Mosh Pits and Physics. Obviously.
A physicist called Jesse Silverberg from Cornell University went to Coachella Festival last year, and noticed something very interesting going on in the crowd.
He saw that paths taken inside of mosh pits resembled the paths taken by gas molecules inside of 2D gas systems.
When loud music (particularly heavy metal) is playing at a concert or a festival, a large circle may open up in the crowd, inside of which the concert-goers violently throw themselves at one another while kicking their legs and flailing their arms. Such is the essence of a mosh pit. This study has noted that mosh pits are the result of a cauldron of bright, flashing lights, loud, fast music, and heavy drinking.
He explains that humans can be modeled in various social situations. For example, at a set of traffic lights, humans follow a wave. the first line moves, and then the next follows, and so on and so forth. Silverberg set out to explain the happenings within mosh pits with a similar model. They split people in the crowd, in and around a mosh pit, into two groups. Everyone in the crowd was dubbed a MASHer (Mobile Active Simulated Humanoids). Those in the mosh pit are known as Active MASHers, while those outside are Passive MASHers.
In the standard mosh pit, active MASHers tend to flock together, and as such the whole pit moves together. As one person knocks into another, everyone else follows. Meanwhile, the Passive MASHers attempt to not participate in the mosh pit, and remain mostly stationary, apart from the rumble caused by the mosh pit itself. From time to time, a passive MASHer is pulled into the pit, and an Active MASHer will escape. This activity very closely mirrors what is going on in a gas; very chaotic and unpredictable.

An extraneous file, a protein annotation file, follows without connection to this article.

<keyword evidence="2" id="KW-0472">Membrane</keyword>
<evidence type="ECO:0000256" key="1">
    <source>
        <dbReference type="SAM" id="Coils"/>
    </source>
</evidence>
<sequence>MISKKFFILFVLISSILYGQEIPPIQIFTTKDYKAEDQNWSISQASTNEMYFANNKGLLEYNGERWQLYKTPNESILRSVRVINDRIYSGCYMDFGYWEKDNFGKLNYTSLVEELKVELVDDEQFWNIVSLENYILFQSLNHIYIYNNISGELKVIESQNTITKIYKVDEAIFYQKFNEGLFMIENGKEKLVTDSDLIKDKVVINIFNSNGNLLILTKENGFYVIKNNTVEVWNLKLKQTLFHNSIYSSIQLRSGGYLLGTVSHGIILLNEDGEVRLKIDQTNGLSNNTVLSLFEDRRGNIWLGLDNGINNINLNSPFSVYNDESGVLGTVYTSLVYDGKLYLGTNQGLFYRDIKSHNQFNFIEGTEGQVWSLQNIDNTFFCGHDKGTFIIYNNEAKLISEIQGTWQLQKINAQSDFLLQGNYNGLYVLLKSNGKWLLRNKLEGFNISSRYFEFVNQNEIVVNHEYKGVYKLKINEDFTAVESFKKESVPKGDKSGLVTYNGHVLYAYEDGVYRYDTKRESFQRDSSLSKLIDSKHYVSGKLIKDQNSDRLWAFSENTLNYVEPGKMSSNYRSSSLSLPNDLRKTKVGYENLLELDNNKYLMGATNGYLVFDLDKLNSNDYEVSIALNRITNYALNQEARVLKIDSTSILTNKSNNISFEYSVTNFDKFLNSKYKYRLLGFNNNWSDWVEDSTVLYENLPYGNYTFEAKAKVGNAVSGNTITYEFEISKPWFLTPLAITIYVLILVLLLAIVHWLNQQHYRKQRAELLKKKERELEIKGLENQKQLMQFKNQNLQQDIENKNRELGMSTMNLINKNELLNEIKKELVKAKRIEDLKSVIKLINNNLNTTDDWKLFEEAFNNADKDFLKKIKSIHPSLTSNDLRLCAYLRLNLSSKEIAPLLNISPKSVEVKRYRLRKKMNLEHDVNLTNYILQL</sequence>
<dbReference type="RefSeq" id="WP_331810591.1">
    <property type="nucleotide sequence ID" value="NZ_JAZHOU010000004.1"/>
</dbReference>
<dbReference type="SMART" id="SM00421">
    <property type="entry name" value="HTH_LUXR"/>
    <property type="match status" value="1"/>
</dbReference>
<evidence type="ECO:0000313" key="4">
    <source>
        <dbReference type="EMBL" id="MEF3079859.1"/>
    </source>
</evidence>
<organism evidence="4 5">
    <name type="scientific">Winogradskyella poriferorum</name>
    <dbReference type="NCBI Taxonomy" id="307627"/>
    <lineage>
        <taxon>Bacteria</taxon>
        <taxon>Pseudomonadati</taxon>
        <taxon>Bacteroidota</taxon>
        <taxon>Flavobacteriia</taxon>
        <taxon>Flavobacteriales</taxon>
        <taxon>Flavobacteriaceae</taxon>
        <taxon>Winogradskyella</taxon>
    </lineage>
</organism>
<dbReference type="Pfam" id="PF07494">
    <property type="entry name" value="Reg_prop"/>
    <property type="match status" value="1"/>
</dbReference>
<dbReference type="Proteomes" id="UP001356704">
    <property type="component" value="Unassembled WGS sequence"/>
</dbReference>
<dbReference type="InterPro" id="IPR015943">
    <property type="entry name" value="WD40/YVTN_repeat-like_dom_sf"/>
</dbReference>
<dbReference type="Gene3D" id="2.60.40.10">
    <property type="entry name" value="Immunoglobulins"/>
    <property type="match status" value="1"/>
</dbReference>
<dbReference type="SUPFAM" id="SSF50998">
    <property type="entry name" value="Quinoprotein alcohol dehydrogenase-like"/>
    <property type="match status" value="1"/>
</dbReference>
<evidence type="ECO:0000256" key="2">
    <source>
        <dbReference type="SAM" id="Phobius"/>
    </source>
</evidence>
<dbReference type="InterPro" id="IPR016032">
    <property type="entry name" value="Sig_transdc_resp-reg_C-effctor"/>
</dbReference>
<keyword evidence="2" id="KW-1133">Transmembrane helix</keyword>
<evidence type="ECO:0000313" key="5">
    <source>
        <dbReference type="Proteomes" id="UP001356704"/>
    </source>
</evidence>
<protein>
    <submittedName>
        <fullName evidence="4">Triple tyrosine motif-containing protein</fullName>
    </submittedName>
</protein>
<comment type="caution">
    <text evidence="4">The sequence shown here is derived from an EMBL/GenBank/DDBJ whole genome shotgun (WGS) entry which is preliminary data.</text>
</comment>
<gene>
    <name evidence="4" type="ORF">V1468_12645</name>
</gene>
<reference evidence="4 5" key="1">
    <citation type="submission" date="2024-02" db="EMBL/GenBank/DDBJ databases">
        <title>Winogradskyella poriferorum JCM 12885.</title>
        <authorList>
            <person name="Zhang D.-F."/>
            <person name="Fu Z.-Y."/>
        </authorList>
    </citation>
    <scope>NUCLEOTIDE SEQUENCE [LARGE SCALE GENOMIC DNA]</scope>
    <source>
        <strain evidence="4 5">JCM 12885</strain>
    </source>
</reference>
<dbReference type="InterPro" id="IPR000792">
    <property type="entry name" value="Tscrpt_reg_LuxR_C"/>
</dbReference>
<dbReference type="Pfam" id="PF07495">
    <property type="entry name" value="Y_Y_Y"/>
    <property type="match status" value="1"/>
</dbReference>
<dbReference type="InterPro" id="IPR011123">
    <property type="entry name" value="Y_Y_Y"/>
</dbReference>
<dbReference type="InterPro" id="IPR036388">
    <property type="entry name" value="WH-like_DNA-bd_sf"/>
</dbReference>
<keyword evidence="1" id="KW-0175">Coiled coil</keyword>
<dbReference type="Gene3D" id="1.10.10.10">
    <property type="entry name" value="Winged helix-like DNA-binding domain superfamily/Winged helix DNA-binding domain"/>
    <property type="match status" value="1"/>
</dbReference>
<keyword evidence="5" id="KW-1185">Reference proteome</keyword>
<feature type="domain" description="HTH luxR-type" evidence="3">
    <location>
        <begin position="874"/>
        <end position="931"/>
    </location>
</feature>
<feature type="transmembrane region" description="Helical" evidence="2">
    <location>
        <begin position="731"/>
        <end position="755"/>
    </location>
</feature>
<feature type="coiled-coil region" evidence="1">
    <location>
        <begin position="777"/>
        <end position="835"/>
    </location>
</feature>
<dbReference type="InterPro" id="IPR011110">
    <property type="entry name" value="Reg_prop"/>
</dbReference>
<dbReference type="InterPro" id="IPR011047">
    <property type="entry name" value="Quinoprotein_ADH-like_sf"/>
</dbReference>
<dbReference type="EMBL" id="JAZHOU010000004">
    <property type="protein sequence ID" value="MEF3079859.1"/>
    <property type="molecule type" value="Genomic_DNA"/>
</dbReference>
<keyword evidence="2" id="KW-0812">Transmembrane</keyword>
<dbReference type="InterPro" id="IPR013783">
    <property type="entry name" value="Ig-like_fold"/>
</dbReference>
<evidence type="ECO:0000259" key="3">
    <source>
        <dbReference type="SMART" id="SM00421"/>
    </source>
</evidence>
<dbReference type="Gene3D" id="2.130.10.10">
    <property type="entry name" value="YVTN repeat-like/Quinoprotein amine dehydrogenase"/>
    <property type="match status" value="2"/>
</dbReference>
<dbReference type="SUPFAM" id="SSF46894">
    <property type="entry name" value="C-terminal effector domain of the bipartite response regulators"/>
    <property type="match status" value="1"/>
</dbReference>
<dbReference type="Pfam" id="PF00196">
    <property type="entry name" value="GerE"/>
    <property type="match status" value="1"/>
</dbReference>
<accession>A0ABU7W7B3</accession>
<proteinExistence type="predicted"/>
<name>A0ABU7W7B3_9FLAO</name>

Another type of mosh pit, known as the circle pit, resembles a vortex rather than a gas. They are more orderly, as far as mosh pits are concerned. A circle pit is where the participants open up a pit, and follow each other in a conga-style spiralling in towards the middle of the circle- where chaos ensues.
Both of these models can be seen in a simulation here.
The researchers involved in this study hope that it will be of significance in the study of crowd behaviour. For example, if festival security staff can understand the path a mosh pit is likely to take, they can prepare accordingly for emergency situations. There is some hope that this model can be applied to riot crowds- although this has been criticised, with people saying that riot crowds do not act similarly whatsoever like concert crowds.
For an explanation of the study straight from the horse’s mouth, click here.